- When building your personal brand, your summary, recommendations, and publications are the most important.
- When you send InMails to LinkedIn, combine them with email and voicemail – the three messages sent together will increase your response rate.
My new favorite exploration technique – adding videos to my outreach program.
Recording a quick intro video is one of the best ways to get a quick response. It has become the ideal digital alternative to face-to-face communication.
To make a great video intro, follow these steps:
- Determine how and where it fits into your exploration cadence. Does it work better as an initial intro or a quick boost?
- Find your potential customer and find out who they are, what role they play, and what challenges they face.
- Write a text or talking points, and don’t just stop there.
- Email it or post it on LinkedIn.
Great (and not so great) opening lines, when you finally connect with someone.
The average salesperson today averages 50 to 60 outgoing calls and emails per day, hoping to only get a 2 to 3 percent call rate. When they finally get direct contact, they just have 6 seconds To make an introduction over the phone – and even less on email.
If the potential customer likes what they hear, you earn more time. But if they see your call or email as spam, you’re out.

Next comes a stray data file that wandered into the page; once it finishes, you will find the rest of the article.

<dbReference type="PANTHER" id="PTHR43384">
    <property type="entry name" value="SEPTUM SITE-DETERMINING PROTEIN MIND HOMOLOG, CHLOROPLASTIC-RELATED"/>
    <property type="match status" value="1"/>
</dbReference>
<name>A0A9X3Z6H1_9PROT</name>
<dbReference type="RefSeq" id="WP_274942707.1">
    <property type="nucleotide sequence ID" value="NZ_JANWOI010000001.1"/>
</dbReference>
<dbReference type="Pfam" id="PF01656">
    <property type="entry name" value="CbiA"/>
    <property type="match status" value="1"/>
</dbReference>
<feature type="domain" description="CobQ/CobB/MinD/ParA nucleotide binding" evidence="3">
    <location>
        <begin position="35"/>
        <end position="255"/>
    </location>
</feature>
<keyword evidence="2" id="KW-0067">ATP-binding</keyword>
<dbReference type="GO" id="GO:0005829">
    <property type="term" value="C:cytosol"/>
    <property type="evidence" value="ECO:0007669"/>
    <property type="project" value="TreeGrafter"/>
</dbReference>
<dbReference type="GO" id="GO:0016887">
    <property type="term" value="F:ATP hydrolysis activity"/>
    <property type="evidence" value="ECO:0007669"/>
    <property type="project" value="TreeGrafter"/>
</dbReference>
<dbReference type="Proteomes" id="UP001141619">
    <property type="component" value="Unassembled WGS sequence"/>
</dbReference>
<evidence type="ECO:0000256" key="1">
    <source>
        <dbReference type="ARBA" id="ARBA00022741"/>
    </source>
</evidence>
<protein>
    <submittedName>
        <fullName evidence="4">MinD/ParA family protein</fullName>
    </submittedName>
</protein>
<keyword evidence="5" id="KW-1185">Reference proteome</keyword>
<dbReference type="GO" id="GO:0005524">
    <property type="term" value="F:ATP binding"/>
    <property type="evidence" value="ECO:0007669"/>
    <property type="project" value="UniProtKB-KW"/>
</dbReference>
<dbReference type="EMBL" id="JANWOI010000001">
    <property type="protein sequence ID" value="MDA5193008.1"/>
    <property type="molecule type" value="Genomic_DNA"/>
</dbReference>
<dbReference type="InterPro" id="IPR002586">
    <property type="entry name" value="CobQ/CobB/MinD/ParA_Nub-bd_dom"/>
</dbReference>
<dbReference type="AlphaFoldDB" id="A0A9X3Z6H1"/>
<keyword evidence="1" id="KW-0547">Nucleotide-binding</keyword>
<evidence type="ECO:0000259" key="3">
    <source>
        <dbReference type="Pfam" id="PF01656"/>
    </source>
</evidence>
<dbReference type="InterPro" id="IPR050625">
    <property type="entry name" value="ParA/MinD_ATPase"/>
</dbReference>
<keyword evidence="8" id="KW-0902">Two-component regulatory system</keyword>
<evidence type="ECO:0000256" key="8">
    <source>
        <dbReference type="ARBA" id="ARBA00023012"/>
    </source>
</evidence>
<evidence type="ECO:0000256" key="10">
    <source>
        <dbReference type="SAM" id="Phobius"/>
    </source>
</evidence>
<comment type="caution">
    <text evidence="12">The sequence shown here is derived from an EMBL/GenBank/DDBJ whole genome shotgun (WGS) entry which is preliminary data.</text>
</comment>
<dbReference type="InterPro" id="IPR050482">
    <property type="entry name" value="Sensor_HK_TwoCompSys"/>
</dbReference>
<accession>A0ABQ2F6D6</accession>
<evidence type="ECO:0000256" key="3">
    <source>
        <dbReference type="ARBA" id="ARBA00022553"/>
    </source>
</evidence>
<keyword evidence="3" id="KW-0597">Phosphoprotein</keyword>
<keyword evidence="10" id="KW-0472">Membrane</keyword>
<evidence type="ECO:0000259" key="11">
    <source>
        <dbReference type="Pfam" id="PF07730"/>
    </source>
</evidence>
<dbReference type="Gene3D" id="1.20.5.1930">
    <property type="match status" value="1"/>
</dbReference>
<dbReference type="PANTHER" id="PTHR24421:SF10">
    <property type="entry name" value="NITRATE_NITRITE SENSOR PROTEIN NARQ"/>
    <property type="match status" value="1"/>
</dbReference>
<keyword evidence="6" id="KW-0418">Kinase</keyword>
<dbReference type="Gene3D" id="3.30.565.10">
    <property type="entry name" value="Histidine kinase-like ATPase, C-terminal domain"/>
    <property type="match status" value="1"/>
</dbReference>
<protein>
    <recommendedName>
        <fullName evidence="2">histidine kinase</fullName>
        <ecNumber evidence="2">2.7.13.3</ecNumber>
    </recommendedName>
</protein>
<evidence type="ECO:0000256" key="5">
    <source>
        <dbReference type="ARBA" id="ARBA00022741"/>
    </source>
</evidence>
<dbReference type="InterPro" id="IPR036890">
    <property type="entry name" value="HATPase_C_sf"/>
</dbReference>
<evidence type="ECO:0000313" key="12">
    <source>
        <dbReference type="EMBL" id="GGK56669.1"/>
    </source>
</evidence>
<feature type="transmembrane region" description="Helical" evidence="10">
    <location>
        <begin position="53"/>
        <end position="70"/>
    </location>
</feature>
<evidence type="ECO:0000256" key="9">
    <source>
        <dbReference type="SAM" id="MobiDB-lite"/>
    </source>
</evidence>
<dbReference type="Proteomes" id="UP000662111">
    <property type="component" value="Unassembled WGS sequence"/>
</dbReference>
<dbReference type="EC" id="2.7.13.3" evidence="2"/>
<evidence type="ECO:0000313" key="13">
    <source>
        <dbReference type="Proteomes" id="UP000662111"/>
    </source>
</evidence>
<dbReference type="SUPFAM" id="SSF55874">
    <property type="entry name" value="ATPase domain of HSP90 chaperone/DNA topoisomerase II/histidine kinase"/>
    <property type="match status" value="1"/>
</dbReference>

Bottom line, the opening line is really important. So don’t waste it with weak slots like this:
- “Hey, did I catch you at a bad time?”
- “You seem very busy, I can call you again.”
- “I wonder if you have any projects you’re working on?”
- “Oh, you startled me, hey, I wonder, um….”
No matter how busy your prospects are, they appreciate a salesperson who comes prepared with the goal of a strong call. Present yourself with a strong opener that will put you on a solid foundation.
Here are powerful openings that help you take control of the call immediately:
- “Hi, I’m Susan from ABC, and the purpose of my call is to introduce myself, and learn about your needs to see if there’s a potential match. By the end of the call, I’d like to identify a few people on your team that we can invite to an upcoming event.”
- “I’m glad I caught you. I’d like to introduce myself, check your familiarity with our company, and learn more about your department to see if there’s a match with our solution. By the end of our call, I’d like to make an appointment with our partner.”
Last tip – know who you are selling to!
When top decision makers were asked what they considered strong sales pitches, here’s what they said:
- “Someone who did his homework and knows about my company.”
- “ When a salesperson appears professional, concise, confident and delivers value to his message, I will listen. ”
- “I delete a lot of messages daily and the only thing that stands out to me is a strong, short, personal message that gets to the point of the topic.”
Bottom line – the more you know about your potential business and the more personalized the outreach, the more likely you are to connect with them. Research is worth the investment.
To learn more from Josiane Chriqui Feigon, check out her LinkedIn tutorial, inside sales.